The Jacksonville Jaguars grabbed wide receiver Dede Westbrook in the fourth round of the draft this past spring in the hopes of adding a break-away speed element to their offense.
Midway through the preseason, Jaguars coach Doug Marrone says he has yet to see that “pure break-away, great speed’’ that was supposed to set Westbrook apart from all the rest.
What Marrone has seen out of Westbrook is something that may prove to be even more important to his long-term success.
A 5-foot-11 and 178 pound, Westbrook is a slightly-built, rail-thin player who had a tendency at times during his college career to get spooked when trying to make plays between the numbers.
That’s a bad trait to have, especially for a player projected to work mostly in the slot the way Westbrook is with the Jaguars, but Marrone says Westbrook has looked fine in that area of the field so far.
“He’s shown me that he’s not afraid to go over the middle, and I think that’s a big thing when you look at players that are fast,’’ Marrone said. Sometimes those players shy away from that, but I haven’t seen that with him.’’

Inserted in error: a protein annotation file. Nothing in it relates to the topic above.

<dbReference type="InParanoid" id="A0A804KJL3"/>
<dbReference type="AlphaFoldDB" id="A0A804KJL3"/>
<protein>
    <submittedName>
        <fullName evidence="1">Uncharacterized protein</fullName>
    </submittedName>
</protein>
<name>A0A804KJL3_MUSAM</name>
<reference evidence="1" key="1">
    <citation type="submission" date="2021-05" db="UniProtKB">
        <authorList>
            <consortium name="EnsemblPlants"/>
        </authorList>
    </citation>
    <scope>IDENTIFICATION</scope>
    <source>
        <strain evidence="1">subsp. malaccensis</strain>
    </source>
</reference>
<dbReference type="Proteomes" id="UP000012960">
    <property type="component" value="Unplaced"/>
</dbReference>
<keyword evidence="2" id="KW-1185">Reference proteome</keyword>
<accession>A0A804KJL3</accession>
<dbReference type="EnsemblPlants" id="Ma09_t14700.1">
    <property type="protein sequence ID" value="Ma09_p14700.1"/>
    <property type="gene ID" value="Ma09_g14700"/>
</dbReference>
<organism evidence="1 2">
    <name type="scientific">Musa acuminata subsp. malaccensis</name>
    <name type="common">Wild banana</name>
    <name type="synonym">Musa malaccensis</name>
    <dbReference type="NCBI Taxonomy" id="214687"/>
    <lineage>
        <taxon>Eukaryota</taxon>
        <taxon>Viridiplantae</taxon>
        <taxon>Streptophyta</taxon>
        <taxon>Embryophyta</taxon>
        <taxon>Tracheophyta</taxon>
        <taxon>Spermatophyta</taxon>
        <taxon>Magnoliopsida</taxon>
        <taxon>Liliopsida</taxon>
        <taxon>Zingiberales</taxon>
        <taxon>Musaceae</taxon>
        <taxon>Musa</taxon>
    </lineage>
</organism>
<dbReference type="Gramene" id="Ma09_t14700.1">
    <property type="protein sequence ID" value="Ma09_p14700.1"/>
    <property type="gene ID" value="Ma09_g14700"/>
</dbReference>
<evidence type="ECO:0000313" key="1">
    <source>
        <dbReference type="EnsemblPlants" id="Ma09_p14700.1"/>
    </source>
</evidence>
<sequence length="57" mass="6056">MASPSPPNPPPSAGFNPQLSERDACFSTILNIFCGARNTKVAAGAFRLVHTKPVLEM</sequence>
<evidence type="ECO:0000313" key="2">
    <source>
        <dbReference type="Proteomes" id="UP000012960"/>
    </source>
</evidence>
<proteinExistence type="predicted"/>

He certainly didn’t see it during the Jaguars 12-8 preseason loss to the Bucs last week. While catching six passes for 131 yards in the fourth quarter of the Jaguars 12-8 loss to the Buccaneers last week, Westbrook made several plays over the middle.
Making plays in the middle of the field is one thing. To make those plays there, though, a player first has to get to the middle of the field and that’s something Westbrook continues to work on.
“The thing I’ve been telling him – and he said people have been saying this to him for a while – is that in this league, in order to be successful, you have to be able to get off press coverage,” Marrone said.
“That’s something that a lot of young receivers have to work extremely hard on because in college, guys are spread out all over the place, but in the NFL they’ll walk right up there and they’ll test you.
“And if you show you can’t get off press, then you’re going to get press all day and the quarterback … if they see someone who gets pressed and can’t win, they’re off that progression. So you have to be able to do that, and that’s why you’ve seen us work a ton on press.’’
According to Westbrook, the work has paid off. He told Jaguars.com on Monday that in terms of beating press coverage, “At the beginning of training camp it was bad for me. But now it’s better. A lot better.”